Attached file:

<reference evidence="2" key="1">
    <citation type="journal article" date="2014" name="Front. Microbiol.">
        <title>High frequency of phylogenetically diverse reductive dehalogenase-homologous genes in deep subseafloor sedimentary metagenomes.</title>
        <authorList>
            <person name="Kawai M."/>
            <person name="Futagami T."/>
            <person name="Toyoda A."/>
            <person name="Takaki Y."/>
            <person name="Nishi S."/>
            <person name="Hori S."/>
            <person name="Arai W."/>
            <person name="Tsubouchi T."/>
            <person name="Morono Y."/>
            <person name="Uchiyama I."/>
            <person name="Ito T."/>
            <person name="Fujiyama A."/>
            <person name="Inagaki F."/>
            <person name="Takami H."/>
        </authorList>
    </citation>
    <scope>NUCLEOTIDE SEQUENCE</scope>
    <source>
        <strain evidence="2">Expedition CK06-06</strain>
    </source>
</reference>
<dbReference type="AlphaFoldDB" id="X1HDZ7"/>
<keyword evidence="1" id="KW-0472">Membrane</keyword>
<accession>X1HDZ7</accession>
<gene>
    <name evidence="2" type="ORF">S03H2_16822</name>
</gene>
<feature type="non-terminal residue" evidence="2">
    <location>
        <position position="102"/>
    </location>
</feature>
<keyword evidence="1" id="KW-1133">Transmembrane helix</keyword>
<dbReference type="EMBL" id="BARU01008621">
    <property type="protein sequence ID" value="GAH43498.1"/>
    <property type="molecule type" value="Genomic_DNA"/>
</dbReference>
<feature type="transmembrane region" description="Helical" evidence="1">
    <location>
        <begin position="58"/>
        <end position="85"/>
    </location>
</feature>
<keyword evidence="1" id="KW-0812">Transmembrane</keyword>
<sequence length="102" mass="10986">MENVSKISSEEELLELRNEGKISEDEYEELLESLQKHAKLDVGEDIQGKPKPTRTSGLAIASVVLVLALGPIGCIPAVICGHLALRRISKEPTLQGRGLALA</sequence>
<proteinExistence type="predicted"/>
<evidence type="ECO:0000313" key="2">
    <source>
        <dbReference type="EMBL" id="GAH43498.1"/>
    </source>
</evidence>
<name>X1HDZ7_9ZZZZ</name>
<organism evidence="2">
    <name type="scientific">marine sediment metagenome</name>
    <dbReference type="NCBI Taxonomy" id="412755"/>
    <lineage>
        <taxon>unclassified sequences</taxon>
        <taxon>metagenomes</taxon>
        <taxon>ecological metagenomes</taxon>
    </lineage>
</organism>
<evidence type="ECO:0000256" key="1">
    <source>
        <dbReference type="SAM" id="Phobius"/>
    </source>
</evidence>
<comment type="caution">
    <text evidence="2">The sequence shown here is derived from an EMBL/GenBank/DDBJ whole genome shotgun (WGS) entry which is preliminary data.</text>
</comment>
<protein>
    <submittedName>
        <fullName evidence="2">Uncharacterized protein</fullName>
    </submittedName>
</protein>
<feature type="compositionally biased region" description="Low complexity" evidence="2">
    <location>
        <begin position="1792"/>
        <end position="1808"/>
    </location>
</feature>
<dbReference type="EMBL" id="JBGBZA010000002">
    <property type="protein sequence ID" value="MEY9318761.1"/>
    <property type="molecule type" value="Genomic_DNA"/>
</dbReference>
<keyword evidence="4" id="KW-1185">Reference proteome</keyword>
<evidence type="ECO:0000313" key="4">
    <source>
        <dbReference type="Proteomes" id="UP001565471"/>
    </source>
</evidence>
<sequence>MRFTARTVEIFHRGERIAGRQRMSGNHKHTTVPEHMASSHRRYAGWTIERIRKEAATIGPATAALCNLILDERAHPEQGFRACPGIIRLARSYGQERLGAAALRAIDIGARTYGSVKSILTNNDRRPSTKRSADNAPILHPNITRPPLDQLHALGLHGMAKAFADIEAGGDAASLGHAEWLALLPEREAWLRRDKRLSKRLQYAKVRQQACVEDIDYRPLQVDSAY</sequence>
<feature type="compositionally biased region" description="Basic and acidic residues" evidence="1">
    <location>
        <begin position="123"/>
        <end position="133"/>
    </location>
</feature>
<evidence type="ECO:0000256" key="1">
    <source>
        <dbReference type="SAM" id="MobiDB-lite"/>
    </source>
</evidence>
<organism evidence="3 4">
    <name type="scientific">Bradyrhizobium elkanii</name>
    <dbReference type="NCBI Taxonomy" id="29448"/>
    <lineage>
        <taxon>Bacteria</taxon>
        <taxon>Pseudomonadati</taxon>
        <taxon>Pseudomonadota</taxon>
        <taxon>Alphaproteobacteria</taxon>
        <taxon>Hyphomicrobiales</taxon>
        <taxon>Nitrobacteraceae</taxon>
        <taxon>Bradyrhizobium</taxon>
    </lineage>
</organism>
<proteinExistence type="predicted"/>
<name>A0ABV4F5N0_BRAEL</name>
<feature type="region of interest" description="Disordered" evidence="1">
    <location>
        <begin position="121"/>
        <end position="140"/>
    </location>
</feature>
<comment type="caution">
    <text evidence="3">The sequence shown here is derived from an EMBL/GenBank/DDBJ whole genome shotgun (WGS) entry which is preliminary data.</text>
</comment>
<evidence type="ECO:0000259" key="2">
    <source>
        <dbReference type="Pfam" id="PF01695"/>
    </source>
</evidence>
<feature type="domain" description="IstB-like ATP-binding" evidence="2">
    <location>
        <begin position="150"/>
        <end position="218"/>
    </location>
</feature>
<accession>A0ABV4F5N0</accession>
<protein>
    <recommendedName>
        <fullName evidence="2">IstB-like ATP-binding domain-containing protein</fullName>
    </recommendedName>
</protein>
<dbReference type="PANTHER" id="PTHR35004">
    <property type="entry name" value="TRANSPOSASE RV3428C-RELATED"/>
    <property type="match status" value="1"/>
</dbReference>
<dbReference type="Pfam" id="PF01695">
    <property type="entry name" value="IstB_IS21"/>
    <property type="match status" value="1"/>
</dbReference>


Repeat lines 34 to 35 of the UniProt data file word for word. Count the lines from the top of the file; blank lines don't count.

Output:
        <position position="102"/>
    </location>